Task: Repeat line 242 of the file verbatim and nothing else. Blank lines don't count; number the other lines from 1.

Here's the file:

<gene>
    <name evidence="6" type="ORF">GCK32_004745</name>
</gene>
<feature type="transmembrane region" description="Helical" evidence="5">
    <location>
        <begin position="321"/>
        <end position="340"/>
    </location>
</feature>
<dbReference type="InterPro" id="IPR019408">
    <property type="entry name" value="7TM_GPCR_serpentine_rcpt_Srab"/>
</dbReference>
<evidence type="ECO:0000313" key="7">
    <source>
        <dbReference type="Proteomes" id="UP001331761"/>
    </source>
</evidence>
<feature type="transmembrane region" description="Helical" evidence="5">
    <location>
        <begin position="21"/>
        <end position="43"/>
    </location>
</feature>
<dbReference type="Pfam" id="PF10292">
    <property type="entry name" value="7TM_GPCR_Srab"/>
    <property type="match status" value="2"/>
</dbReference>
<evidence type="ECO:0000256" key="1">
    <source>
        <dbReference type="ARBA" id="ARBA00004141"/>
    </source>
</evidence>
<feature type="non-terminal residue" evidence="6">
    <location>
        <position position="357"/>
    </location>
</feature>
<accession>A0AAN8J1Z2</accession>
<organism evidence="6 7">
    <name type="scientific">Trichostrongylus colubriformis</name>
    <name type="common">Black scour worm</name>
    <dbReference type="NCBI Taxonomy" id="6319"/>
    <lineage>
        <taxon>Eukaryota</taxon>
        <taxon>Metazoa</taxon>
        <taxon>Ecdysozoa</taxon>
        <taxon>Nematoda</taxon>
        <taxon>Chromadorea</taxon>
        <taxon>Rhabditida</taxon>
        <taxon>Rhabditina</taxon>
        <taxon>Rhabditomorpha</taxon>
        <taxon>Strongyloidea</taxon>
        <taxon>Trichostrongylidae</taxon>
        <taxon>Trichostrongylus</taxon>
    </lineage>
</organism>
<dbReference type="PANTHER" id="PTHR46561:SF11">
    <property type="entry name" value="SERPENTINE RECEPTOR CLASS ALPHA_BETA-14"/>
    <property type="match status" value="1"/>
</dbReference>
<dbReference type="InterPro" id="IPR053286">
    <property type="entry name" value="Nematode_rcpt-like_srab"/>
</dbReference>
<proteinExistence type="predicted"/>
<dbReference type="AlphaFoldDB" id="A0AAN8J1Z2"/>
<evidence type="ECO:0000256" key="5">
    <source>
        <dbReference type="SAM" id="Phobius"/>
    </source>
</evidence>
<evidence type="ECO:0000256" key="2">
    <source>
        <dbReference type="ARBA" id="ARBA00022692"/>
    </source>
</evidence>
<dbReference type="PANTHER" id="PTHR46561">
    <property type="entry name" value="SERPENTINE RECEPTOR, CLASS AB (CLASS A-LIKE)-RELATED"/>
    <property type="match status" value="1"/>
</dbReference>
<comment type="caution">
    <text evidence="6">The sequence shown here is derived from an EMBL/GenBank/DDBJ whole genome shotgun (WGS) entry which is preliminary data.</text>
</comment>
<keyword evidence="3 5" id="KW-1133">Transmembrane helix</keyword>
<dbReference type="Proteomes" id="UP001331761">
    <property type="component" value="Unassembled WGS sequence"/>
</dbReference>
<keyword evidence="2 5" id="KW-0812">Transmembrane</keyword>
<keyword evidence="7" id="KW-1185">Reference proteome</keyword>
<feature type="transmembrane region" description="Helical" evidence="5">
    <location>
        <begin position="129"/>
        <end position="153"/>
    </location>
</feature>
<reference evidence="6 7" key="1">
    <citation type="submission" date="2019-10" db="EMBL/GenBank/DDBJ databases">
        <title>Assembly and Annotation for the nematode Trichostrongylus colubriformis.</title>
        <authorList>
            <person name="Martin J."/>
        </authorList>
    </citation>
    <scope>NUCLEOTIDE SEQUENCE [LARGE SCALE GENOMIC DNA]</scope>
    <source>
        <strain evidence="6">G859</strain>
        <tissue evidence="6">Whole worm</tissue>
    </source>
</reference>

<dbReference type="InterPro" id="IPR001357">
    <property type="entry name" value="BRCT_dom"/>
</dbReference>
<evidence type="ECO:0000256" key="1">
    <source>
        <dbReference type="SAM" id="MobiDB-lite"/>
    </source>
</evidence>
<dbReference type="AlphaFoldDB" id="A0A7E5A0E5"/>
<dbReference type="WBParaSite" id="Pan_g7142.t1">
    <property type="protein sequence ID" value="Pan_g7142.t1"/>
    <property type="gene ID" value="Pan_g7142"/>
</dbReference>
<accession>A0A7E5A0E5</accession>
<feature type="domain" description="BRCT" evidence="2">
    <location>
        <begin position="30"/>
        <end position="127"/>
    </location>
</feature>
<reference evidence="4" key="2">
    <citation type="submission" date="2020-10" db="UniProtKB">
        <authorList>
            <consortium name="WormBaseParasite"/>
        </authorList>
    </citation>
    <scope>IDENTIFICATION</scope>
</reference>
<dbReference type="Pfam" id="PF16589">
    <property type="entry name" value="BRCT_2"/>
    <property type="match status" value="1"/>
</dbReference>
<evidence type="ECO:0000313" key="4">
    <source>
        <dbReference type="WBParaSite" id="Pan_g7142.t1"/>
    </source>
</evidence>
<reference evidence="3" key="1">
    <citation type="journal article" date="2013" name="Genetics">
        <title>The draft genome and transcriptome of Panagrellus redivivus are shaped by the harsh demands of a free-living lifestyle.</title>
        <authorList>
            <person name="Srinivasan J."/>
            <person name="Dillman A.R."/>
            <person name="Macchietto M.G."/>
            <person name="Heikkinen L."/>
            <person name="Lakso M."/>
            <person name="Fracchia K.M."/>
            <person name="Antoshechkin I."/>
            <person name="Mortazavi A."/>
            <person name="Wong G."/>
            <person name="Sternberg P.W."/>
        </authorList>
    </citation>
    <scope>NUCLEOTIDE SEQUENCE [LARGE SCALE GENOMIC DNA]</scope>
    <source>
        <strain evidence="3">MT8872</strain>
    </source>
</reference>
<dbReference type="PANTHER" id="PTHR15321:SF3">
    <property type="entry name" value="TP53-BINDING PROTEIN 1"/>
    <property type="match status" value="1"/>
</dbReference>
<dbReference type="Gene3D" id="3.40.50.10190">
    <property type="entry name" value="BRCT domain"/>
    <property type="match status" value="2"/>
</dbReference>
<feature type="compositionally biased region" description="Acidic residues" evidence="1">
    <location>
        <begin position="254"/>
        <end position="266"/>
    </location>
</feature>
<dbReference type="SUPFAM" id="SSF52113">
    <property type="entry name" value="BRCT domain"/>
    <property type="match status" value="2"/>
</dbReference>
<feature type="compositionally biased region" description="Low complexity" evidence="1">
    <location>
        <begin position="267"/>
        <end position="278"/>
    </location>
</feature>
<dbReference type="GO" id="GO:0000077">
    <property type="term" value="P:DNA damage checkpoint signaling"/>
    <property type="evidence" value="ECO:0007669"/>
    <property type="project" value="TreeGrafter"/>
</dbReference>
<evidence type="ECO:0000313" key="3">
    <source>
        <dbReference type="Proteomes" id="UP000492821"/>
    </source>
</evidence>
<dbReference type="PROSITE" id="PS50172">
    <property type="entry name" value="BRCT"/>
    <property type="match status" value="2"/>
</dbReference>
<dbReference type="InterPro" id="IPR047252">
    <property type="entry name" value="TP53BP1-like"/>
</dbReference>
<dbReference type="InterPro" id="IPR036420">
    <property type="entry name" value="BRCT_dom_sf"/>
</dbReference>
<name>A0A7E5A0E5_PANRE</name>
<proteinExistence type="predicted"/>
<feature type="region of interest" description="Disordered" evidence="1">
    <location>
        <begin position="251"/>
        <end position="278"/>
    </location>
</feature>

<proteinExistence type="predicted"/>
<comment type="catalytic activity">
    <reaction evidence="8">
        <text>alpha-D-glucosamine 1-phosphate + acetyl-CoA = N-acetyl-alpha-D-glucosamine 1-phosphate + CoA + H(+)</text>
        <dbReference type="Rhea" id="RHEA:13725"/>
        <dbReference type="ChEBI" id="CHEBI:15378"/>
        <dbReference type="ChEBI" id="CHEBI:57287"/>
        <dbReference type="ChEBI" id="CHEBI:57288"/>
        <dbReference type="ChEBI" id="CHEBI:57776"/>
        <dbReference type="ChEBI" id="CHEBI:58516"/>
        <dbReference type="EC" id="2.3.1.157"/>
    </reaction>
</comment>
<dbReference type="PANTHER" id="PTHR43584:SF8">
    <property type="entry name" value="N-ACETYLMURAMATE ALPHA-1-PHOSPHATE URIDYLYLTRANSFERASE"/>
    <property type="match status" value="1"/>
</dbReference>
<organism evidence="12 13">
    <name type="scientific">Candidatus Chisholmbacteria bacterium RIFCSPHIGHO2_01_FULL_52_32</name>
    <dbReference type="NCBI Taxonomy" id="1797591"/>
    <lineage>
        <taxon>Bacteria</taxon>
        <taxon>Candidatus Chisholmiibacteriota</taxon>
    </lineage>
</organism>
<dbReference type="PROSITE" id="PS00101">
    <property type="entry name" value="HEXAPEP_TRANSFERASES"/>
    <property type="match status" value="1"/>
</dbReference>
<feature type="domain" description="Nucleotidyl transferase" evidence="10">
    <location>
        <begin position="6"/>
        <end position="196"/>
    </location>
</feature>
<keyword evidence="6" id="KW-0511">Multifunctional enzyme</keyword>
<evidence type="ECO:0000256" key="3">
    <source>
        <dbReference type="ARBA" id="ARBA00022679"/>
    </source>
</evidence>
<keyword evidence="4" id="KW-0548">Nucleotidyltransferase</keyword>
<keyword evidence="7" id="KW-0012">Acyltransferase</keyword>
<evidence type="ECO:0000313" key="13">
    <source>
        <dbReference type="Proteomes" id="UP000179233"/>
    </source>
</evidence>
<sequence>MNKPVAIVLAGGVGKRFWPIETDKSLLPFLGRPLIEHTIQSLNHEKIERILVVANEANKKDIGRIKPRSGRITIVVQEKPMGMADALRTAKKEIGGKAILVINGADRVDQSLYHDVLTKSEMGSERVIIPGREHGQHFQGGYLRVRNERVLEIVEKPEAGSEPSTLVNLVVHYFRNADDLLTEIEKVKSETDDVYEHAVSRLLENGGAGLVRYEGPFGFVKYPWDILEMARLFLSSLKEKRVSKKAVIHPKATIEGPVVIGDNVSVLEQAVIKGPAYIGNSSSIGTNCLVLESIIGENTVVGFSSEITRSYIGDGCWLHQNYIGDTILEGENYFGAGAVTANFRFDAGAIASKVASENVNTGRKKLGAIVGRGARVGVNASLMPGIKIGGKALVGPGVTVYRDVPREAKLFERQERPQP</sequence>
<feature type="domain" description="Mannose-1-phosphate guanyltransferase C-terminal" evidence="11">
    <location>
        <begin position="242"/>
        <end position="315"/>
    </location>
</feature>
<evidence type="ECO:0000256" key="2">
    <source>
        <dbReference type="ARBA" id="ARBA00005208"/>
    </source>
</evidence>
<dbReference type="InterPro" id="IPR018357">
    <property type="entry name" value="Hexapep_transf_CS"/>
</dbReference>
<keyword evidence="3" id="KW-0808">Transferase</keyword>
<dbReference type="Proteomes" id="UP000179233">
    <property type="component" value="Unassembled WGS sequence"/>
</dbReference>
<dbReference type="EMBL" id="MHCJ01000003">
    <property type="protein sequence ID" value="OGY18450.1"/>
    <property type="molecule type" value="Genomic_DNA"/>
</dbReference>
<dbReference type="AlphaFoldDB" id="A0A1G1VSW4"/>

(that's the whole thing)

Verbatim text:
</organism>